Gas Geyser vs Solar Geyser – The Pros & Cons
If you’re looking at reducing your home electricity consumption, one of the biggest culprits is the humble electric hot water heater. That’s no surprise. Your electric geyser generally accounts for 30 – 40% of your monthly electricity bill. All that for a hot bath or shower!
With this in mind, let’s take a look at the gas geyser vs solar geyser debate, and weigh up the pros and cons of both, so you can decide which is the best alternative for your home to meet your hot water requirements.
Getting a geyser – what options do I have?
If you are building or renovating, you have a number of energy options for heating water. Depending on where you live you will generally be able to choose from:
- Electric geyser – most common, available in most South African homes.
- Gas geyser – LP gas widely available in most areas of South Africa.
- Solar geyser– widely available, however, the viability of installing solar panels on your property will depend on a number of factors.
All of these options have their pros and cons. Today, we will be comparing gas and solar geysers, under the assumption that you’re looking for an alternative to electric water heaters to reduce the impact of load shedding on your home.
Solar geysers: the advantages
- Renewable energy: The sun is a free, widely available energy source in South Africa. We get on average 2500 hours of sunlight annually, which is between 8 and 10 hours daily.
- Cost-effective: Once installed, the solar geyser starts paying itself back immediately in savings on your electricity bill.
- Works during load shedding: Having a solar-heated geyser means that even if there’s load shedding during the day, you’ll still have hot water for cleaning and bathing.
- Reduces your electricity consumption: reducing your dependence on Eskom in any way is a good thing, and advisable in the long-term.
- Can meet 50 – 90% of your hot water requirements: depending on your household usage and environmental factors (such as positioning of panels and sunny/cloudy days).
Solar geysers: the disadvantages
- Cloudy days: if the sun isn’t shining, it’s unlikely to be heating your water. Yes, there are more efficient solar panels these days, but they’re still expensive. So on cloudy days, you’ll be in a bit of a pickle.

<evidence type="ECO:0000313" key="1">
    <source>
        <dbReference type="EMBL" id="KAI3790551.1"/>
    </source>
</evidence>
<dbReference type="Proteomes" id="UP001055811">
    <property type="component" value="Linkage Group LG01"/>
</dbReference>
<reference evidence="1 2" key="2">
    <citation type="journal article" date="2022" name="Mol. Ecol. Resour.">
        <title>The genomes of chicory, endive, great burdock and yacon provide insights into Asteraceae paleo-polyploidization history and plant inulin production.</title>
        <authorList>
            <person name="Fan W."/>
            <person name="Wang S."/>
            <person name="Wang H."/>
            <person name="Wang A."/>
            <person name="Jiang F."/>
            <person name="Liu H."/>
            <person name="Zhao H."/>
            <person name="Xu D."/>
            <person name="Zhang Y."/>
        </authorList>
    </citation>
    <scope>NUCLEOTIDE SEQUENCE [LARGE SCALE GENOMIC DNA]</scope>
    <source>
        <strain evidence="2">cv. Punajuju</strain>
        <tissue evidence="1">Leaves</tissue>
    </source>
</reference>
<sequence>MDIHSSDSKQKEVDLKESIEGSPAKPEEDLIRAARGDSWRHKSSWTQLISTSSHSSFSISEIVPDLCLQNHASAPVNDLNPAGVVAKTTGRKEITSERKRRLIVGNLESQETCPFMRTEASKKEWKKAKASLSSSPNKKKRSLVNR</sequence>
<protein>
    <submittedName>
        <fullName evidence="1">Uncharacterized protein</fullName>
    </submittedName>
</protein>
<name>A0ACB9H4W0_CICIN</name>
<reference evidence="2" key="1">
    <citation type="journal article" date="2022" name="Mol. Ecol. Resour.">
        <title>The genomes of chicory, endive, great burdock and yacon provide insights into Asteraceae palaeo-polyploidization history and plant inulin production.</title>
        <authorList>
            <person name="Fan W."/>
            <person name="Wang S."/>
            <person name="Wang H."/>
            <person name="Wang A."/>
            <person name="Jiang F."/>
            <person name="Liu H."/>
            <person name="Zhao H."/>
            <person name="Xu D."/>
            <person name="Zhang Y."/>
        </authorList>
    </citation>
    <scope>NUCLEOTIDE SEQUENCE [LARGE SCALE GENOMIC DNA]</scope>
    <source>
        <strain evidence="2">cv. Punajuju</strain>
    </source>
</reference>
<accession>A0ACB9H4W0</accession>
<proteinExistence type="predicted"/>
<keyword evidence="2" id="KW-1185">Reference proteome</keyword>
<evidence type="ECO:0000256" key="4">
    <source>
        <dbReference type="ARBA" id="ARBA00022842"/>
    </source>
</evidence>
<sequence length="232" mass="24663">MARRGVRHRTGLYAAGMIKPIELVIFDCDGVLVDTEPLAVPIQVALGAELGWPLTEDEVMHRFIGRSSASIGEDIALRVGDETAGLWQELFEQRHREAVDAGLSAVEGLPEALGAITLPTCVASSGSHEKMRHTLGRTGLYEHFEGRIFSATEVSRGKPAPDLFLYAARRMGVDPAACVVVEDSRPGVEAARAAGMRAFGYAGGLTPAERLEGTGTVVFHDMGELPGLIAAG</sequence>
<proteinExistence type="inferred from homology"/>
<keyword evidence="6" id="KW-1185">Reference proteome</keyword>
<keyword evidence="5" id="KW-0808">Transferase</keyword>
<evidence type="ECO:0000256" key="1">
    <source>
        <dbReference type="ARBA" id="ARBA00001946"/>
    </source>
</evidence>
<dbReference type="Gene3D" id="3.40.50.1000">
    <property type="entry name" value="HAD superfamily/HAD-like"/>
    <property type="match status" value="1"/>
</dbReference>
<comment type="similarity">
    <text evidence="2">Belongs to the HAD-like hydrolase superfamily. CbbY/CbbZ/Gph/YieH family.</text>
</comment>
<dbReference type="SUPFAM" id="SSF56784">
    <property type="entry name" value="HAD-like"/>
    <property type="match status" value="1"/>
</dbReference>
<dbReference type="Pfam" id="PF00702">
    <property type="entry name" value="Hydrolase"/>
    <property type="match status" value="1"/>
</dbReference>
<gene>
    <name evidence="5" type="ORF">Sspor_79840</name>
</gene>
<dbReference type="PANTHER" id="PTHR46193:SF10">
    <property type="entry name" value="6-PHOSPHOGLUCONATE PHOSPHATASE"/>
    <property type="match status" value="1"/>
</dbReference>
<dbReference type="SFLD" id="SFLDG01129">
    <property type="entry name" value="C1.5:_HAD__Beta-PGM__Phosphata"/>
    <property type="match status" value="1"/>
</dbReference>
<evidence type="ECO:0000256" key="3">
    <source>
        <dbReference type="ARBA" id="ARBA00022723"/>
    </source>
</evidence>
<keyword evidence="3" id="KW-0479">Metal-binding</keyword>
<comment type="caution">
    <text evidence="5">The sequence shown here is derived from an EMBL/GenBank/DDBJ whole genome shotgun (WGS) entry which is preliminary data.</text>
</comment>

- May require electricity/gas as a backup: at night time, or on cloudy days, you’ll need an alternative to solar energy.
- Prone to damage: solar panels can get damaged by a particularly violent hail storm.
- Requires higher initial cash outlay: the price difference between solar and electric geysers is quite steep. You’ll have to pay a sizable chunk upfront.
- Can only be installed by the professionals: Requires a solar electrician *and* a plumber to install, as it needs a certificate of compliance.
Gas geysers: the advantages
- LPG Gas is widely available: Gas bottles can be swapped out relatively easily when finished, and it’s not too expensive to buy more when it runs out.
- Gas means hot water on demand: regardless of the weather, or time of day, if there’s gas in the tank, you’ll have a supply of hot water that meets your demand exactly.
- Compact size: A gas geyser is a compact box that is mounted to the wall outside your house closest to the bathroom where it will be used. It does not store water, unlike an electric geyser which is mounted in the ceiling.
- Low risk: The size and location of a gas geyser (in comparison to an electric geyser, which holds between 50 and 250 litres of water) means there is little risk of a geyser bursting and damaging large portions of your ceiling and flooding the rooms below.
- Energy efficient and cheaper to run: while not free like solar, a gas geyser is generally cheaper than an electric water heater, because you’re not heating an entire 50 – 250 litres of water at a time. You’re heating only what you need.
Gas geysers: the disadvantages
- Gas can finish without warning: You might find yourself mid-shower when the gas runs out. This can be inconvenient, particularly if it’s late at night and you don’t have a spare bottle to switch over to. Gas shortages happen, what do you do then?
- Some require electricity to ignite: Make sure you know whether the gas geyser you’re purchasing requires electricity to ignite the gas, otherwise you’ll be without hot water during load shedding, even though you got gas to get you through load shedding!
- Water-pressure dependent: if the water pressure on your property is poor, the gas geyser will not operate optimally which can affect your shower enjoyment. In this case, it’s advisable to purchase a force-fan geyser that compensates for low pressure.
- Winter can affect your hot water: In cold months, when temperatures are low, it will take longer for the gas to heat the water from lower temperatures, especially when the water has been standing overnight in the pipes.
- Can only be installed by the pros: Requires a gas technician *and* a plumber to install. Every gas appliance on your property requires its own gas line, and installation, and must have a valid certificate of compliance from a registered gas technician.
Solar geyser vs gas geyser: the comparison
Whether you choose to go with a gas geyser or a solar geyser will all depend ultimately on your budget and lifestyle requirements. We’ve laid out the pros and cons of the gas geyser vs solar geyser debate, so you should be in a better position to make the decision for yourself, knowing all the facts.
Need to find a plumber or electrician to get the job done? Ready to speak to someone about solar?
If you’re a registered, experienced plumber, gas or solar technician we want YOU.
But wait, there’s more! Here’s what you need to know about getting a plumber to install a gas geyser at your home. Then take a look at these 10 apps and gadgets to get you through load shedding.
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